In an attempt to gain Black support for the ‘Brexit’ campaign, Ukip’s migration spokesman Steven Woolfe has argued that it is the Black community that has the most to fear from remaining in the EU.
In an interview with the Voice, Woolfe was quoted as saying, “If you look at the black community, they are more likely to be struggling on low skilled wages”. So far, so good. This is an accurate and important observation.
But then the problems start. “[T]he impact of large scale migration has pushed down wages for low skilled and semi-skilled people”. In this remark, the fallacies and political biases in Woolfe’s argument start to become apparent. There is in fact strong historical precedent to support the argument that migration is good for the economy. Rather than recognising an exploitative system that sees capital increasingly filtered from the bottom to the top, Woolfe chooses to blame migrants – the easy scapegoats.
Putting the Brexit debate aside, Woolfe’s comments are problematic for a number of reasons. Ukip is not a party known for its concern for the wellbeing of Black people living in Britain, but rather its concern about Black people living in Britain. Indeed, to consider Ukip and racial progress in the same breath often feels like something of an oxymoron.
So to suddenly feign concern for the lives of Black Britons in an attempt to gain Black British support for the EU Out campaign seems both disingenuous and offensive.
Woolfe assumes the role of the acceptable ‘BAME’ face of the pursuit of Ukip’s anti-immigrant agenda – one that has gained increasing political currency on the Right. And it is the same position that saw Winston McKenzie’s ascent to Ukip commonwealth spokesperson. This was before he left, of course, claiming he had experienced in-party “racial discrimination”.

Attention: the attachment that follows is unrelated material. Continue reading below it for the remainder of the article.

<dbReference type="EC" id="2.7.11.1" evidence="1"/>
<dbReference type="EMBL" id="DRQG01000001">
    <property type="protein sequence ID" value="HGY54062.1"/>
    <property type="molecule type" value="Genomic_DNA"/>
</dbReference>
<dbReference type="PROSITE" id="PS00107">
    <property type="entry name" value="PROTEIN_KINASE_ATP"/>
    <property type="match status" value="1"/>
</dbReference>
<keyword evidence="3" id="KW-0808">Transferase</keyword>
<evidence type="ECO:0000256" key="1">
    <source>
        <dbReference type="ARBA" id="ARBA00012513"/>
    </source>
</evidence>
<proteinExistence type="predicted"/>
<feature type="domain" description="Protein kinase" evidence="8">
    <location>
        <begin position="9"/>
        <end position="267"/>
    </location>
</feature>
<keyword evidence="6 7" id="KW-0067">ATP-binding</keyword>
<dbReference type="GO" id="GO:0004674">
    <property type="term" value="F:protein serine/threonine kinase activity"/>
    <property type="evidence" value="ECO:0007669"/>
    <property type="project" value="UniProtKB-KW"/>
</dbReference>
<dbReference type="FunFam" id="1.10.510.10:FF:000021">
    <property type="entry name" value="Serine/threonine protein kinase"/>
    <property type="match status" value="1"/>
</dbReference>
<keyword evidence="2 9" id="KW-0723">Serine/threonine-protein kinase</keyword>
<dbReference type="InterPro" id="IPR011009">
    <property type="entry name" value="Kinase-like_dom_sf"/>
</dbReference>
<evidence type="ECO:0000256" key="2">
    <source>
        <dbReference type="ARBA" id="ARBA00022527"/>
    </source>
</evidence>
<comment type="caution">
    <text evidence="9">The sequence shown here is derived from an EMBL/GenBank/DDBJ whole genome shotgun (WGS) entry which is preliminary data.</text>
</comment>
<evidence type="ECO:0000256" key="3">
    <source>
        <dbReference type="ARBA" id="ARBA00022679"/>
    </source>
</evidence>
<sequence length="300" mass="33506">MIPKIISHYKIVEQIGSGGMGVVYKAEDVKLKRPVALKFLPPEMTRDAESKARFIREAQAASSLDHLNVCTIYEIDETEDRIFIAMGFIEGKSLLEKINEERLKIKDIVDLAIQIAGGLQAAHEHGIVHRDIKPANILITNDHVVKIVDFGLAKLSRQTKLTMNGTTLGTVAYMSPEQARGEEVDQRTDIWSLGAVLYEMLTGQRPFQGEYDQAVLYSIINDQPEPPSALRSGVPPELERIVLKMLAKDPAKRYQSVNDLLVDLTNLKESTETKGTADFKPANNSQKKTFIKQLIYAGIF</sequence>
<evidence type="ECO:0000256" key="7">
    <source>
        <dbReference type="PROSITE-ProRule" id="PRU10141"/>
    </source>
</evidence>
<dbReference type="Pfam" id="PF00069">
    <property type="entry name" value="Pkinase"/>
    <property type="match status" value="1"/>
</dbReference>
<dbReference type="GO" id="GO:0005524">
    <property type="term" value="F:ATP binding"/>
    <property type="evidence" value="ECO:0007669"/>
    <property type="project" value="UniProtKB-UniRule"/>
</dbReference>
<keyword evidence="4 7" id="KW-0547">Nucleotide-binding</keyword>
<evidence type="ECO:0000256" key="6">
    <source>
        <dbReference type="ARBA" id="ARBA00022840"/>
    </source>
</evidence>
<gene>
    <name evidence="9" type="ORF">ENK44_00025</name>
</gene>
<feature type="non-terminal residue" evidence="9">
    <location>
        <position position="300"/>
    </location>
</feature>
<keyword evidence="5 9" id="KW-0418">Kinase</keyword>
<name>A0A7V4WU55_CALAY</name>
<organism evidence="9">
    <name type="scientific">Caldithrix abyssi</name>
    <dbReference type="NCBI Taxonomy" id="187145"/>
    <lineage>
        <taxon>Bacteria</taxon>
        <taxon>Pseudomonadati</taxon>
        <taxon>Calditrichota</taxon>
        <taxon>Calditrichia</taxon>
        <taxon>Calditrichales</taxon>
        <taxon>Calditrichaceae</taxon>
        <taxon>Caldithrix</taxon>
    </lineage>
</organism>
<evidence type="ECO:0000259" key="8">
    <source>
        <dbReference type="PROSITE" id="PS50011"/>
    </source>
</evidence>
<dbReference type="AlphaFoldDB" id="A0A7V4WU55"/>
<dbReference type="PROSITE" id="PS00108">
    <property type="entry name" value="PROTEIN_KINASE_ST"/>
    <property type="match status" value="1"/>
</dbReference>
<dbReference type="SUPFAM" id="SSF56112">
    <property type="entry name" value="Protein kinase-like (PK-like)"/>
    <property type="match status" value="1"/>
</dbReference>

Woolfe playing on the ‘us vs them’ idea is supremely ironic. Such rhetoric should have an air of familiarity to Black Britons like him who have historically (and contemporarily) been positioned as the ‘them’ outside of the British ‘us’.
Absurdly, Ukip now expect Black Britain to be complicit in the stirring of such a climate of hate through simplistic scaremongering. However, while Woolfe continues to refer to ‘evidence’ that supposedly suggests Black Britons are opposed to EU membership, substantive research from the Runnymede trust finds that Black Britons are divided and largely ambivalent on the issue. They do, however, recognise that immigration debates were likely to negatively stigmatise them.
The most fundamental flaw in Woolfe’s logic is the ready consignment of Black Britons to the lowest rung in society. His arguments hinge upon an acceptance that Black people occupy and will continue to occupy low skilled jobs in British society; they thus should be content with staying one rung above new migrants.
This is a contemptuous position that belies any kind of commitment to racial justice.
A real commitment to racial equality would look at the institutional racism that pervades education, employment, and the criminal justice system, and offer constructive arguments about how that situation can be resolved.
Shifting xenophobic arguments from one oppressed group to another, however, isn’t exactly the inspiring narrative that Black communities are looking for when deciding which way to vote on a possible Brexit.
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